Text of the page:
But then came a quick twinge of panic. For three hours I had been completely focused on getting my son out of me. Now that work was over and I was instantly and irreversibly “mom.” What did that even mean? Before I could process any of it, another deeper wave of panic and fear hit. He wasn’t crying. Weren’t newborns supposed to cry? Edward, because he was Edward now, wasn’t making a peep. He was born with blue tinted skin and the cord wrapped around his neck. Hands that weren’t mine or my husband’s quickly cut his cord and shuttled him to the little medical bassinet on the other side of the delivery room. While I lay still as I could getting a 2nd degree tear stitched up (thank god they took the mirror away for that part), my son was in his own little bed surrounded by a flurry of hands; doctors, nurses, techs. I couldn’t think straight enough to count how many. My husband wasn’t sure where to stand, how close he could get to Edward without getting in the way of the doctor tornado surrounding him. We had both expected a squirmy messy thing to be snuggled up on my chest by now. We expected to be staring at Edward with awe and adoration. But instead we were confused and worried. This lasted, simultaneously, seconds and hours. Time does not move correctly in these moments.

And then – cries. Edward’s tiny sharp wail was the most perfect sound I had ever heard. A weight was read out – 7 pounds. Someone’s hands placed a calm, exhausted, warm pink boy on my chest. My husband settled by my side and as quickly as the tornado of activity entered our room, the room emptied. First the flurry. Then my doctor. Then my nurse. And it was just our little family. Finally we had that moment of awe and adoration we had been waiting for. I laughed at his seven pound weight. He had measured right around ten pounds at my last ultrasound and he was such a challenge to deliver that I thought for sure he would be a giant. But no, he was simply a long lean boy with a giant head. A crooked cone head for then, thanks to his angle heading down the birth canal. The doctors assured me it would even out (it did).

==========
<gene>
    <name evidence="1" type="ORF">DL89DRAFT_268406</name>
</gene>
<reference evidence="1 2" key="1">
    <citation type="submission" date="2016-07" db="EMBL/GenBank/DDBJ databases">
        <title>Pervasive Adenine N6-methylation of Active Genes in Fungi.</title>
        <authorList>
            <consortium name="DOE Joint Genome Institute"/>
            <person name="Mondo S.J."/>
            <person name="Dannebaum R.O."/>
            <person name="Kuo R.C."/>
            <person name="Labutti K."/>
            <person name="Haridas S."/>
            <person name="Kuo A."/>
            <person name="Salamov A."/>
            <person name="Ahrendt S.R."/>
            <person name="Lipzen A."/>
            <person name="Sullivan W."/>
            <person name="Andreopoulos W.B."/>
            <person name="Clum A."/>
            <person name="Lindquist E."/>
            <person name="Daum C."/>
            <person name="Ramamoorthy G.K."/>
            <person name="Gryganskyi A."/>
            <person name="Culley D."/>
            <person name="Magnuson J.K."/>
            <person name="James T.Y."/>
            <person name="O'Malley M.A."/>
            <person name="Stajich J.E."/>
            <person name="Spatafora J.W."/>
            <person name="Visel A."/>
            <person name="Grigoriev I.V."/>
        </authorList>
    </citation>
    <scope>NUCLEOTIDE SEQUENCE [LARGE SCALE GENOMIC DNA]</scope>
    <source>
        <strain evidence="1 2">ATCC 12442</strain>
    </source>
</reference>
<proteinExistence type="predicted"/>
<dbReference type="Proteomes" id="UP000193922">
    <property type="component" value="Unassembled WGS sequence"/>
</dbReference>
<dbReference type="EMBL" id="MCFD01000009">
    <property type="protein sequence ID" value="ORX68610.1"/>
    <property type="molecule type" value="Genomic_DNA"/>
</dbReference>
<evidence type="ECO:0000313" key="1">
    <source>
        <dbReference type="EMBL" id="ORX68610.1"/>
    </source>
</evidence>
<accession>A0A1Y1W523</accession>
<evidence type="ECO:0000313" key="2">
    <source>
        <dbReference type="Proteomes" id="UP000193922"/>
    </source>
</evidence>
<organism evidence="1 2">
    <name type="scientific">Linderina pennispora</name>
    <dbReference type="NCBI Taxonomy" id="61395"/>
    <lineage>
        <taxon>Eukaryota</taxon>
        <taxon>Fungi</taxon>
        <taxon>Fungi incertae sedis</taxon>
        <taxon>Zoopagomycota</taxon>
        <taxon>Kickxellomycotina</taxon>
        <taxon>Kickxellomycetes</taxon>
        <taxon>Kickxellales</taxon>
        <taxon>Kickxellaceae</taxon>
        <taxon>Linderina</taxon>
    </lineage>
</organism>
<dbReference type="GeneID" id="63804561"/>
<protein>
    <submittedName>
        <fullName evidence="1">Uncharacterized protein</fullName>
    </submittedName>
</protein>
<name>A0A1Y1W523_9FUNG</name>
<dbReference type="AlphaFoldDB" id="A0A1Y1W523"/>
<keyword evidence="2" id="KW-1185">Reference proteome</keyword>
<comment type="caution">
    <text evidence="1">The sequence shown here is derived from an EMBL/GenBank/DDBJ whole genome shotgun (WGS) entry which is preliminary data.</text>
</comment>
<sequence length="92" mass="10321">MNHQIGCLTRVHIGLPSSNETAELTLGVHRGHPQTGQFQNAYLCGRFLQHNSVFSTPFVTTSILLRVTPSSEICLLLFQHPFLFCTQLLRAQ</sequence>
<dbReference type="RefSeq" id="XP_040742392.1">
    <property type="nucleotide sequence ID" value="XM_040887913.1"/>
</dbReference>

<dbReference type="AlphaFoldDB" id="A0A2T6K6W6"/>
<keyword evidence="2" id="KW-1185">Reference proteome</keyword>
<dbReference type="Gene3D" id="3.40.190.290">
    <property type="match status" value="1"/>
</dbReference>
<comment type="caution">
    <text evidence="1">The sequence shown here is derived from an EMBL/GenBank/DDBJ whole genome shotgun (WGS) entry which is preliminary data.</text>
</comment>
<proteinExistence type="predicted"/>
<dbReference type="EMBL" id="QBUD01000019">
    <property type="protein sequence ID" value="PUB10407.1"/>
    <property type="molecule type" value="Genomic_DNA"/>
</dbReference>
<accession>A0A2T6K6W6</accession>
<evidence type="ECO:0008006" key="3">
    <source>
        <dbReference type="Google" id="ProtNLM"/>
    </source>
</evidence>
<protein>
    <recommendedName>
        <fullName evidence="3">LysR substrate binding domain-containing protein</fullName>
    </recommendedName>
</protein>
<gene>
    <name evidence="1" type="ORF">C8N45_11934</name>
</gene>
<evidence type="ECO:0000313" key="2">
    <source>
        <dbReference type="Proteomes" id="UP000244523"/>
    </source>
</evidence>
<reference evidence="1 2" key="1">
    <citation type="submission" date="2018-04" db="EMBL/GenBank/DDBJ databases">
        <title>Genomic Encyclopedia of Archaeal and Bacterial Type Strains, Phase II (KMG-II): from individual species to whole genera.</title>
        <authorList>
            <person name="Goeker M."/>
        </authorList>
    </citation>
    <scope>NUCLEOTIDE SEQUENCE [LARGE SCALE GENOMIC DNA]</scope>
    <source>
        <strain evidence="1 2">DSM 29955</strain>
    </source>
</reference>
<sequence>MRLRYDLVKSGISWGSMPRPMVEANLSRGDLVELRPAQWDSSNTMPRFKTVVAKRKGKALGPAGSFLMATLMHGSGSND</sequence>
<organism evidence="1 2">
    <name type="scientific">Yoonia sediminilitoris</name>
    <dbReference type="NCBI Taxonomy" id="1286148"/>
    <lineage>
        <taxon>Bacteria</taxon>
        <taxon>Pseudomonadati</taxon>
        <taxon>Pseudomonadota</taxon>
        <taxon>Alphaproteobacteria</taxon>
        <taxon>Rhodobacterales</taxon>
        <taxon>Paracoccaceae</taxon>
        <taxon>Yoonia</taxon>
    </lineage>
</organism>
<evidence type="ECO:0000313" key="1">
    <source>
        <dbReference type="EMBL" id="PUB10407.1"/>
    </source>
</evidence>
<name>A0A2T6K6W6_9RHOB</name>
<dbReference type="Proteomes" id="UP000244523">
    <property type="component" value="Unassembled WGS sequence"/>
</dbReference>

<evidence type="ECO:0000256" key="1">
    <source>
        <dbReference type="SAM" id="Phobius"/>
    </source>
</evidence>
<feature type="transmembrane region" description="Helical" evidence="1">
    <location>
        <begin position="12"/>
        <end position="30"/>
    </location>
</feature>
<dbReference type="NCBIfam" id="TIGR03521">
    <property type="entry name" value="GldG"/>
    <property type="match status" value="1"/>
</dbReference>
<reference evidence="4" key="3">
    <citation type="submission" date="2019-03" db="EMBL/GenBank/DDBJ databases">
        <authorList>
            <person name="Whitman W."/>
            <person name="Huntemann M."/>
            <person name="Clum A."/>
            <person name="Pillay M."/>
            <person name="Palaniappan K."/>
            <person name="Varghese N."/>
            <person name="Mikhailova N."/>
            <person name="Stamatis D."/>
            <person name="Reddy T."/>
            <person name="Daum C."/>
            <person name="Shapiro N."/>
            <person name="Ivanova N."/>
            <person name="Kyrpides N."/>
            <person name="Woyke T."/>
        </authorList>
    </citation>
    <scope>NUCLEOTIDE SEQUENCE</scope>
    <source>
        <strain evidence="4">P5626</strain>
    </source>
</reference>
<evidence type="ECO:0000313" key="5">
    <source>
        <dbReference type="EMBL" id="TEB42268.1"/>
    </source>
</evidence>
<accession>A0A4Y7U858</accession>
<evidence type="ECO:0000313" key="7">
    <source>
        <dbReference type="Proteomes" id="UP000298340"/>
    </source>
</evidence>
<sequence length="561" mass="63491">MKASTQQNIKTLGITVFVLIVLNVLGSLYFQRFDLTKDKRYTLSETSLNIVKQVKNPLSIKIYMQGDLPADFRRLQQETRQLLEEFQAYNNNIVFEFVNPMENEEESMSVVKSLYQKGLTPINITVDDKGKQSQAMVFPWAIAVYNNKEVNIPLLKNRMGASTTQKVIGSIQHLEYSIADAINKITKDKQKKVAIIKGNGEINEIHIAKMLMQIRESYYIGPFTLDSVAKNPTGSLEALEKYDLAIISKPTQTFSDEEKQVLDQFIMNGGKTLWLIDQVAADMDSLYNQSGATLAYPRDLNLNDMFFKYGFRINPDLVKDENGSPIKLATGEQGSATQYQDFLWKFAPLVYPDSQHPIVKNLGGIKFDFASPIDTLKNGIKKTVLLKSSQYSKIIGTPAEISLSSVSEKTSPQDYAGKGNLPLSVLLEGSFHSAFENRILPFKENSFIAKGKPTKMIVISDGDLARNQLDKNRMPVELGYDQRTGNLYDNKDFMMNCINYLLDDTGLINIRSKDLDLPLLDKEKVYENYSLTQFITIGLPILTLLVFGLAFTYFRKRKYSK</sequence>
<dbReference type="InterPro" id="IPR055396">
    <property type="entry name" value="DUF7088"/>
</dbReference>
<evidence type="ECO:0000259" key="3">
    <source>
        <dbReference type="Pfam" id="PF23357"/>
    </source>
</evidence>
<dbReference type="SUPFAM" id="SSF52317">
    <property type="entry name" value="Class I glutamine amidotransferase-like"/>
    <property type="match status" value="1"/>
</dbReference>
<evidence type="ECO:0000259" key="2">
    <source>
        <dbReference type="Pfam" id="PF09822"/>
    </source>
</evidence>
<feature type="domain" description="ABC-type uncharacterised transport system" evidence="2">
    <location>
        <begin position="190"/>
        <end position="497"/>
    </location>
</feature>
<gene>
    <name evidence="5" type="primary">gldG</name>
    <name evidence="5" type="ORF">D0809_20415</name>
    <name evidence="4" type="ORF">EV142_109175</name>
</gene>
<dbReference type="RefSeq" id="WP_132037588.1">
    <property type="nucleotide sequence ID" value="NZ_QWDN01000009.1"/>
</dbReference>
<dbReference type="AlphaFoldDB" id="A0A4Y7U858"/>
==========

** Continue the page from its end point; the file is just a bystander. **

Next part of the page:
The Birth Story Of Edward. When you try and keep the birth plan simple and then it doesn't at all.

I’m grateful I didn’t write out a detailed birth plan. Like I said, I love making plans, but I knew I would be attached to my plan and disappointed if it didn’t work out the way I expected. I try to think back now on what my ideal birth plan might have looked like but I never get far. That labor and that delivery were so specifically mine and Edward’s that I can’t even think about what it would have looked like had it gone according to my own plan. And while I am a bit disappointed that my husband didn’t get to cut the cord, I’m grateful that strong steady professional hands stepped in to make sure our son got the care he needed in those critical first minutes. Those 30 hours of waiting around the hospital, three hours of the hardest work I’ve ever done and three minutes of foggy panic will forever be part of Edward’s story. And I will happily share the story with anyone who’d like to listen.

Kristen was voted “most unique” in her high school graduating class. 20 years ago. And she holds that in the highest honor.  She has traded her vampire red locks for a more natural auburn shade, her eyebrow ring for a fitbit and her book of poetry for excel spreadsheets. She lives outside Boston with her husband, toddler, dog and two old lady cats. She has a blog in the works – www.anotherworkingmomblog.com so keep your eyes peeled. One day she may actually upload a post!